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Flavia Sparacino is an MIT Media Lab PhD, a prolific inventor, and founder and CEO of Sensing Places LLC. MIT granted Flavia Sparacino 13 technology licenses for her inventions, the highest number of intellectual property licenses that MIT has ever awarded after Amar Bose. Her work on gesture control and body-driven dance, music, and gaming applications came 12 years before the launch of Microsoft Kinect and five years before Spielberg’s Minority Report movie was released (as documented by the Discovery Channel feature on her work). She also built wearable computers and sensors for use in museums and performance spaces almost 10 years before the launch of Google Glasses. At MIT she also created a variety of other inventions including a 3D web browser modeled as a city (City of News) and pioneering machine learning techniques for user behavior modeling to personalize content delivery as a function of people’s estimated interests and preferences gathered from their sensor-measured actions, called sto(ry)chastics.
With an international portfolio of work that has transformed architecture, advertising and entertainment projects into engaging interactive stories, the international press has taken notice with features in The Boston Globe, The New York Times, The Wall Street Journal, The Discovery Channel, France’s Arte, and Japan’s NHK television. Flavia has also lectured at The Louvre Museum in Paris, the National Library of Medicine in Bethesda, and at prestigious universities.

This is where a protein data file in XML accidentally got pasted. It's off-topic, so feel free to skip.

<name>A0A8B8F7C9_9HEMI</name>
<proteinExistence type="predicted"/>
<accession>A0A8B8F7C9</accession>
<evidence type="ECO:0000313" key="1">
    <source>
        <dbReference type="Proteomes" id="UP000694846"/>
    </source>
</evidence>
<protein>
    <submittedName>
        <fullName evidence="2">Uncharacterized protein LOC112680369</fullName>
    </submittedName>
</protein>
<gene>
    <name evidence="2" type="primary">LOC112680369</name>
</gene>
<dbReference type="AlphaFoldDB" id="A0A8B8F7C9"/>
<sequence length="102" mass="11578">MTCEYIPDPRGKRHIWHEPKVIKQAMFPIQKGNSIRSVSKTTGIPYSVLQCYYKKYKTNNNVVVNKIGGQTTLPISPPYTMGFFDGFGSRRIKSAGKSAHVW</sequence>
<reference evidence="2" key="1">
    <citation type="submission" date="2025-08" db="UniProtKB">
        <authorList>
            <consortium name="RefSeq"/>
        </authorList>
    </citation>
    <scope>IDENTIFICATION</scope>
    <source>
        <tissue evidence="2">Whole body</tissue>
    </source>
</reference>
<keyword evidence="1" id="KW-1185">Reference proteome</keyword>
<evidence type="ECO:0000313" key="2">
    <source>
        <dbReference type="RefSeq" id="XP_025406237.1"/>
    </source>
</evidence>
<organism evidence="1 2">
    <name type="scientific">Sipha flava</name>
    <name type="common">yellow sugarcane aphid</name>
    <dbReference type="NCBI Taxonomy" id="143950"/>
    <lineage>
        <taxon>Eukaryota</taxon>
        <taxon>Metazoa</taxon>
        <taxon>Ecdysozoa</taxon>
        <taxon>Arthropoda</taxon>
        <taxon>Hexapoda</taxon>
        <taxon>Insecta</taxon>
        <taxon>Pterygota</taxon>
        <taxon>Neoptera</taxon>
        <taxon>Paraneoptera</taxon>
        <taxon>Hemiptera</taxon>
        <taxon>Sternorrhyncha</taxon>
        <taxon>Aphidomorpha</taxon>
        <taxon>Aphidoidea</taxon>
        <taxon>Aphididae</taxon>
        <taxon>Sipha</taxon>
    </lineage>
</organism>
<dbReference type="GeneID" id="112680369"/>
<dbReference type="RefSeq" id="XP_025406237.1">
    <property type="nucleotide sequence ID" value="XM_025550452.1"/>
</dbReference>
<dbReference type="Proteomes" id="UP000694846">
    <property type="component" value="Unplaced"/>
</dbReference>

Since 2002, Flavia Sparacino and her design and engineering team at Sensing Places has been developing everything from mobile apps to media walls to showrooms and giant billboards stories high. Working closely with clients to develop strategic, creative, and highly technical solutions for specific goals, Sensing Places tailors every project to maximize user engagement with experiences involving innovative responsive design, gestural interaction, multi-touch surfaces, machine learning, and location-based and context-aware mobile development.